The term, ‘post-traumatic stress,’ seems too delicate, too easy, to describe the effects of the brutal childhood that this eight-year-old boy faced. He was a former child soldier, forced into ISIS control for two and a half years. Akram’s shocking confessions to Fox through his therapist, paint a story that the Western world cannot begin to understand.
Akram was an ISIS prisoner for two and a half years long years. When his American peers were playing video games on iPads and learning to ride bikes in the cul-de-sac, Akram was forced to undergo torture and training to become a child soldier. He and a younger brother and sister were freed about two months ago by Kurdish fighters, although their mother remains in the terrorist camp. Human rights groups are working to free her. Akron now works with a therapist, a German psychologist named Jan Kizilhan, who treats ISIS victims.
The story started two years ago when Akram and his mother were shot as ISIS soldiers took over their village in Iraq. They were taken to the hospital in Mosul, which was then controlled by the terrorist group.
The doctors removed bullets from his back, but afterward, he was a prisoner of the brutal regime. Akram explains that he was forced to learn lessons on Islam and study Arabic so that he could read the Quran. He was beaten if he didn’t do his work. The Islamic soldiers that held him frequently threatened to cut off his hands for various offenses. They also threatened to behead him if he was not obedient during his weapons training. They controlled him with visits to his mother. If he were good and did well during his military training, then he could see her.
“He missed her and didn’t think he could survive without her,” said Kizilhan. He was a little child, of course, he needed his mother.
When he was seven, he was taught how to do a beheading. First, he was shown pictures of how to do it properly. Once he mastered the basics academically, he was taken to a town square to see an actual enemy beheading. This, of course, served two purposes on the part of his captors—one to teach technique and another to scare the captive into submission.
Kizilhan has been working with Akram and other victims of ISIS abuse. He says he first must build trust. Since Akram has seen little but violence in his short life, he must be shown that the world does not operate that way. Kizilhan explains that Akram will sometimes beat his young siblings, expressing his anger. He also has frequent nightmares and experiences difficulty sleeping. Kizilhan describes Akram’s body language like a hunted animal, eyes darting about, not making contact, and many nervous gestures.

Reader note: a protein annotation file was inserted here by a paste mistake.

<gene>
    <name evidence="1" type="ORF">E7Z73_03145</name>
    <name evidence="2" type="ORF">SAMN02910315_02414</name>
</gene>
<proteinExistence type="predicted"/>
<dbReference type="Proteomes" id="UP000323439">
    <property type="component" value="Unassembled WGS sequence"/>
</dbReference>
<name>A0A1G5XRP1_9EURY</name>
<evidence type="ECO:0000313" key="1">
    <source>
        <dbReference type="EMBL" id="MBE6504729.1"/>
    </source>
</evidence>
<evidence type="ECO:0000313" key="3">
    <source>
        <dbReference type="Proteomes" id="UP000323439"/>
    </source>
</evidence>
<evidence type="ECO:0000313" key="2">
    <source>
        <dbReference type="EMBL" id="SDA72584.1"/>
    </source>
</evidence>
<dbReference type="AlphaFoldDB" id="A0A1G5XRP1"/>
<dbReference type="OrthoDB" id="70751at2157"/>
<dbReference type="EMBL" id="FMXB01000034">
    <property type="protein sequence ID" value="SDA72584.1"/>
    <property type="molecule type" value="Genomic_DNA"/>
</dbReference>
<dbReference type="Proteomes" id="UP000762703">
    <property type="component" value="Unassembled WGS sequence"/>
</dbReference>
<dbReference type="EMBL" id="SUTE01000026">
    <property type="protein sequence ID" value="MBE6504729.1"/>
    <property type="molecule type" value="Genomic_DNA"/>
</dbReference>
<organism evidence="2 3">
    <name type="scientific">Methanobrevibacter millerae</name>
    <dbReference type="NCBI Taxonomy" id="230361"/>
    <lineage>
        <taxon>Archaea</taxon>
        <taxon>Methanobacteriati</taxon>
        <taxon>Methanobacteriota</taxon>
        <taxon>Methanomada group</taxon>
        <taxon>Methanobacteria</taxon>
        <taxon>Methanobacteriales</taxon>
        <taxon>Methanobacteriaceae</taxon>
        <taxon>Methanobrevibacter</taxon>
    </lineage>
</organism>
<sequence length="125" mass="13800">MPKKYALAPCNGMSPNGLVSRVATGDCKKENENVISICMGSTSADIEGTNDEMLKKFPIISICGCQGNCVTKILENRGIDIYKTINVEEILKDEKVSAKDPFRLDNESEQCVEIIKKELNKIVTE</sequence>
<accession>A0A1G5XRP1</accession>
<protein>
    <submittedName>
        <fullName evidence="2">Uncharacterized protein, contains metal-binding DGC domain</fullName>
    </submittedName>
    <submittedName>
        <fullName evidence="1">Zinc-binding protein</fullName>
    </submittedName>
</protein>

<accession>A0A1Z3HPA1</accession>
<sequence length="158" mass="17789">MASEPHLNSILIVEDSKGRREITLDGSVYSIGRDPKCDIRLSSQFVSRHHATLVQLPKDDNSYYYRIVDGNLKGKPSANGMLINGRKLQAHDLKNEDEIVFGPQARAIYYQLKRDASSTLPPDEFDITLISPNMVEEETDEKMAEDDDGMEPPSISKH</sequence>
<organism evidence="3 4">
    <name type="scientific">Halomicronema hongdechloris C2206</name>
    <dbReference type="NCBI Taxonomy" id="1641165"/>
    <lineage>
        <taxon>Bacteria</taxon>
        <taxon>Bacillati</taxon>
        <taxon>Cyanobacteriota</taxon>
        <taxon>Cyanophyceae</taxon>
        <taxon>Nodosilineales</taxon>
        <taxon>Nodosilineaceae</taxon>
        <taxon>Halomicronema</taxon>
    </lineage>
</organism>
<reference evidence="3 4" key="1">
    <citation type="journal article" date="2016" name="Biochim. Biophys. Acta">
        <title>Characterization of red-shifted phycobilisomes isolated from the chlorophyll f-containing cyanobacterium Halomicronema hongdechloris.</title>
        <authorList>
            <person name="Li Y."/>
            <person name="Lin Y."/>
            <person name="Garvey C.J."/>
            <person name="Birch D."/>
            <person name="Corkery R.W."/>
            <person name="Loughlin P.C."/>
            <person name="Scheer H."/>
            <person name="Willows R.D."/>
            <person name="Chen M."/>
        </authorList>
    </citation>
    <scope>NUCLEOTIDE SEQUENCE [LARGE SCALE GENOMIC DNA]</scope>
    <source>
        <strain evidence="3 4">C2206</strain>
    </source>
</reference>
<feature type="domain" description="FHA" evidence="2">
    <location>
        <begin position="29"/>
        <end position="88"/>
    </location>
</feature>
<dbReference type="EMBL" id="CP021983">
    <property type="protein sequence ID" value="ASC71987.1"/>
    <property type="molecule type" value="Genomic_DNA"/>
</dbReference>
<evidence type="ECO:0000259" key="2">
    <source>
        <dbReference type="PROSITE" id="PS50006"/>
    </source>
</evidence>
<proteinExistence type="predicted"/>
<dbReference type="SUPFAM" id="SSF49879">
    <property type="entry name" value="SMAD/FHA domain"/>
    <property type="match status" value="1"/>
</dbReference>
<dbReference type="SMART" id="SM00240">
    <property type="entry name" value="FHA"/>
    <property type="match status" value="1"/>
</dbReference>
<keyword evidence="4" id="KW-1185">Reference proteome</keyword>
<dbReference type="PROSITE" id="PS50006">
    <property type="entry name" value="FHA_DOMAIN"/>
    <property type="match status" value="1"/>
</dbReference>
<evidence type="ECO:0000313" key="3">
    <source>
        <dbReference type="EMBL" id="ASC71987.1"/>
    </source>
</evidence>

Kizilhan has been working with over 1,000 victims at a treatment center in Germany. He likens the regime to the Nazis and admits that sometimes he finds the emotional toll of the victims’ experiences difficult to handle. For example, one chilling story Kizilhan told of another patient had to do with a mother who would not convert to Islam. The soldiers took her two-year-old daughter and locked her in a black box and left it out in the heat for seven days. The mother sobbed and pleaded, finally after seven days, when the child was near death, the soldier took the baby out and broke its back. She died two days later. It is one of those things that human emotion has to find alternate ways to process it so as not to be overcome.
“I have to learn to distance myself from the Akrams of the world,” he said. “Otherwise I will not be able to treat him.”
As ISIS continues to fight in Iraq, their stronghold over the region is decreasing. In the beginning, it was former Iraq military that were trained, skilled, and had weapons. Now, as their ranks are depleted, they are relying on child soldiers and online recruits with little to no experience. Some are drugging soldiers with a meth-like drug called Captagon. Sometimes called the Super Soldier Pill, it makes the user impervious to pain. It causes them to lose their mind and they just start shooting and fighting, completely uninhibited.
These new “recruits” resemble the intelligence and militancy of perhaps the Klu Klux Klan—all hate, no brains.
As the world is waking up from the “cultural relativity” that clouded their judgment of Islam, perhaps the nightmare for Akram and other tortured people around the world will come to an end soon.
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